Gobies for Sale: Goby Fish Species Including Shrimp Gobies
Chromis for Sale: Blue and Green Chromis and other Reef Species
Beginner Invertebrates: Invertebrates Suitable for Beginners in Saltwater Aquariums
Saltwater Crabs: Hermit Crab Species for Saltwater Tanks
Aquarium Snails: Sea Snail Species and Aquatic Saltwater Snails
Sea Urchins: Live Red, Black and Pencil Sea Urchin Species
Aquarium Shrimp: Cleaner Shrimp Pistol and Coral Banded Shrimp
Thanks reefing. Ill go over what you provided over the weekend, then maybe by monday we can start talking stock and equipment.
I know it would depend on species, but could you maybe share an example of a stock for this size and for a new person. I would just like an idea of what I can expect as i look these profiles over.
If you go to liveaquaria.com they have a beginners fish section. In the profiles of each fish it also tells you their level of difficulty and what size tank they need. It has helped me find fish that I would like once my tank is cycled :)
Ahahahaha I should know to leave it to the pro's! lol
Go with it. Get a good light fixture too, even if it will only be a FOWLR tank the light will be good for a start on your coralline algae.
OK so I’m going to get some ideas:
1: I’m assuming, since the total is going to be about 45 gallons including sump, I would need enough rock for 45 gallons. So minimum 50 pounds. Live rock is about $4/pound at my LFS. Any good online sites for dry rock?
2. I’ll get to this later.
3. I would like some easy corals at some point. So I will say 20x. By water volume, I’m still assuming it’s the total of 45 gallons. Not sure what a good brand is. But let’s say I use two of these (http://www.thatpetplace.com/koralia-evolution-water-pump-550-gph-4w?sc=10&category=2964).
4. Understood I need a skimmer rated for 100gallons. Any good brands. They look expensive J but I know that going in.
7. I have a python. I use it for FW so I’m assuming I won’t want to move it between FW and SW. So if I don’t need it, then that’s better.
11. Good brands? Or are they all pretty accurate?
14. This will have to come down the line. Not sure where in my apartment I can hook this up. Again, any good brands?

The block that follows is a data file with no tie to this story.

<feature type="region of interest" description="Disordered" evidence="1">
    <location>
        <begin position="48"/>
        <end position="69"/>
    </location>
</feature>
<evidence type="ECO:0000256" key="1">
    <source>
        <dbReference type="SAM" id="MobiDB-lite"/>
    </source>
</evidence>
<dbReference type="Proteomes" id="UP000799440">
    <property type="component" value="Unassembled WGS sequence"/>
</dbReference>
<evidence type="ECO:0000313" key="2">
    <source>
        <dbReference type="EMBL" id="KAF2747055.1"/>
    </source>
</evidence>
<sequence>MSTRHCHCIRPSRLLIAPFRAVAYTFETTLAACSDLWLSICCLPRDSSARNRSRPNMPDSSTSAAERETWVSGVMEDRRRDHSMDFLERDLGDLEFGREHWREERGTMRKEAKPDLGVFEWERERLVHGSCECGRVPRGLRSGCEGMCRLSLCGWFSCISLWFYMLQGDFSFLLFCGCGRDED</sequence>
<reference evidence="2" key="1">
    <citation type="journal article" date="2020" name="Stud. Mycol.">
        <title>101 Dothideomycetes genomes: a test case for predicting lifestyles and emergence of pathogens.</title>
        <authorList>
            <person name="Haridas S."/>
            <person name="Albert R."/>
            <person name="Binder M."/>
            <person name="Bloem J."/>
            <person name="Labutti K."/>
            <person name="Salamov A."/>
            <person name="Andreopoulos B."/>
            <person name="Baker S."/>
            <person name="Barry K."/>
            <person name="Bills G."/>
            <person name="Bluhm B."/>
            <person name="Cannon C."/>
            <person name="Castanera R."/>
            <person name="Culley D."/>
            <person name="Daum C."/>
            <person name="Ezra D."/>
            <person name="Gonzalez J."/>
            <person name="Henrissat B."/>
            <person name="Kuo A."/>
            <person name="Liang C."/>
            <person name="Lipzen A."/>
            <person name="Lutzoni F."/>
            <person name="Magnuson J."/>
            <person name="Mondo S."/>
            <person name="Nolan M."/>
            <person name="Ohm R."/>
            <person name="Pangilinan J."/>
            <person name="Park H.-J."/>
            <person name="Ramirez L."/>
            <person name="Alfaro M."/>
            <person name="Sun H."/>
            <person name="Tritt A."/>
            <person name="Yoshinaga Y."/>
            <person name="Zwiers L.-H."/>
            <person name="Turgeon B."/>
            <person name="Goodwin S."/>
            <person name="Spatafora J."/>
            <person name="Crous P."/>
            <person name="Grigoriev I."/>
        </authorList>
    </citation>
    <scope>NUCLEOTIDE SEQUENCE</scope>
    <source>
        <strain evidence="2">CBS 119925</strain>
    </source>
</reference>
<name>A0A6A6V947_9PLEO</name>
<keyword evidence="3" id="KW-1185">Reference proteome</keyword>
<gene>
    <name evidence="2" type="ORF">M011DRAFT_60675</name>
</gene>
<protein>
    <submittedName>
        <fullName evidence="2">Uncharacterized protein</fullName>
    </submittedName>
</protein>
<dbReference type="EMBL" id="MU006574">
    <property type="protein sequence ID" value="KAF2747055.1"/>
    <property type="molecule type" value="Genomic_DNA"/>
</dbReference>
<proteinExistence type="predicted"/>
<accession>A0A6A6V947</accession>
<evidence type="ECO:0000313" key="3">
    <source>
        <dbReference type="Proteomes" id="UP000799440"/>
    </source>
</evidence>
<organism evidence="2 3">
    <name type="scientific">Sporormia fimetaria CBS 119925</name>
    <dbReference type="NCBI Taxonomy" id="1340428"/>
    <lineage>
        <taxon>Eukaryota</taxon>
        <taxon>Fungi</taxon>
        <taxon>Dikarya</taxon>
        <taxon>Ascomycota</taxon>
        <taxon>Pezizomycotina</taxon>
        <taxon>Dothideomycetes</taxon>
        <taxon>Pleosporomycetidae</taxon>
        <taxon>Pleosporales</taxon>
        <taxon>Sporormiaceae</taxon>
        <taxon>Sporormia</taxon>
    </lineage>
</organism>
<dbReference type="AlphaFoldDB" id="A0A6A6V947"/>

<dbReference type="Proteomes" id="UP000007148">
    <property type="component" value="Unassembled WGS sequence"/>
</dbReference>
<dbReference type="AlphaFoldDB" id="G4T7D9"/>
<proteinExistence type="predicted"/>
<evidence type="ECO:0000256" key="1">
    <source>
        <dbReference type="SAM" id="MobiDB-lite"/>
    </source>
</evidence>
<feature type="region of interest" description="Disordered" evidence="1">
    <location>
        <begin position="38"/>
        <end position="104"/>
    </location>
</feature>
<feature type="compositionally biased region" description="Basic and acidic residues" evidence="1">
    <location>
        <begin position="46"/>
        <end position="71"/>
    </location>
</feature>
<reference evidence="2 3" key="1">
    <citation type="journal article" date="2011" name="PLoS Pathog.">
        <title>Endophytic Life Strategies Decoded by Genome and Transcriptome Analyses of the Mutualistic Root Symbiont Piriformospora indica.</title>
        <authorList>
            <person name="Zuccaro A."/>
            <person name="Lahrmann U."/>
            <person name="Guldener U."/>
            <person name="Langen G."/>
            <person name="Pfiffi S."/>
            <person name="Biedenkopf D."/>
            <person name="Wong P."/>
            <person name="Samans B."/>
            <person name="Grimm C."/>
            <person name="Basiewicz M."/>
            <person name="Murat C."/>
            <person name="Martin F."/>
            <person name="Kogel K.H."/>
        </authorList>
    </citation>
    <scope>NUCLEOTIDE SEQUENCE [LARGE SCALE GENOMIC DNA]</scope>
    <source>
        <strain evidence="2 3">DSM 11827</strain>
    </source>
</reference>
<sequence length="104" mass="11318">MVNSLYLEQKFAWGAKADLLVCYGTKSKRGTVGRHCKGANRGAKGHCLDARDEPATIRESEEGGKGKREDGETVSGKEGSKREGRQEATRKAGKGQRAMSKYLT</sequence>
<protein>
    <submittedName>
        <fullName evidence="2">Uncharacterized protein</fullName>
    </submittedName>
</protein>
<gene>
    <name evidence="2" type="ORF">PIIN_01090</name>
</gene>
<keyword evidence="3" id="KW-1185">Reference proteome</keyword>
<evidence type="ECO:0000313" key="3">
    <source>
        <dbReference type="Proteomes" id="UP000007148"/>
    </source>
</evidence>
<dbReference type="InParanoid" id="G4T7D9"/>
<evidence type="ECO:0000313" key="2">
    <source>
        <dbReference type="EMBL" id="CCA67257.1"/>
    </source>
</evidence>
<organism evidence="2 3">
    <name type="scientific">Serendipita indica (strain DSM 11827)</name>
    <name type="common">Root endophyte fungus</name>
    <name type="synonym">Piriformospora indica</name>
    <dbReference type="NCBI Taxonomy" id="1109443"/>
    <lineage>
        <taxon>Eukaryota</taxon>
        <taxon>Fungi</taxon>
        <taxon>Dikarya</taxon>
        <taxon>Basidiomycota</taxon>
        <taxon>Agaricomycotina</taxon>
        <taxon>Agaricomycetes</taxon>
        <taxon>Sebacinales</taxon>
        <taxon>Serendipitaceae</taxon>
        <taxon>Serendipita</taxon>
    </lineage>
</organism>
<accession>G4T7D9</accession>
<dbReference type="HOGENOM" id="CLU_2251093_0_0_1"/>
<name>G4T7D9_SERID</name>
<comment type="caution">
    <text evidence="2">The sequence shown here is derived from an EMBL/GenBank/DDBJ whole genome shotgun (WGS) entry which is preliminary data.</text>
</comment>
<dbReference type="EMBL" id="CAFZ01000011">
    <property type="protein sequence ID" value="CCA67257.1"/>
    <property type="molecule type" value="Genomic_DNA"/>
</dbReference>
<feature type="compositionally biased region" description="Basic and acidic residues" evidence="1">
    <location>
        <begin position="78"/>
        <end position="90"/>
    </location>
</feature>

16. What watt is suggested given I’ll have a sump.
18. Will defiantly get a refract meter, but not sure if it will be digital.
20. Live sand for me, 2-3” sounds nice.
On stocking, this is what I like. Not sure what I can do specificity.
Tail Spot Blenny
Highfin Red Banded Goby
Black axil chromies
Banded Coral Shrimp
Blood red fire shrimp
Hermit crabs only
Pretty much like all snails
I like urchins, but not set on a specific one
I really like brittle stars
Now onto tank setup. I believe the tank is an eclipse 25 setup. This has the built in filter in the hood. I cannot find any good pics on line. Ill take a closer look tomorrow. I do know it is two 18” t8’s. Will this work? I need to have both the tank and sump covered so my cats don’t go fishing. They will do so if its open.
Could you point me in the correct direction for installing the sump? I figure I need to do some drilling J
With regards to getting an RO/DI unit. I have a small unit exactly like this here, it does 50gpd and can easily be removed and stored in a cupboard until needed. Note though it did not come with the DI unit which I purchased from the same vendor. It hooks up easily with included connectors to almost any faucet / tap.
Sumps - you can find a wealth of information here
Python - I use mine for both fresh and saltwater. I usually remove the saltwater first, dont use it to refill though as I have a separate pump for that, then I flush it out by doing the water change in the freshwater tank. I do 60% water changes in a 75g freshwater tank, so it has plenty of water to flush any remaining salt residue out.
Rocks - http://www.marcorocks.com/ offer dead dry rock which over time would become live, you would only need a few lbs of actual live rock to start cycling the tank and begin the process of the dead rock becoming live.
Hope it helps.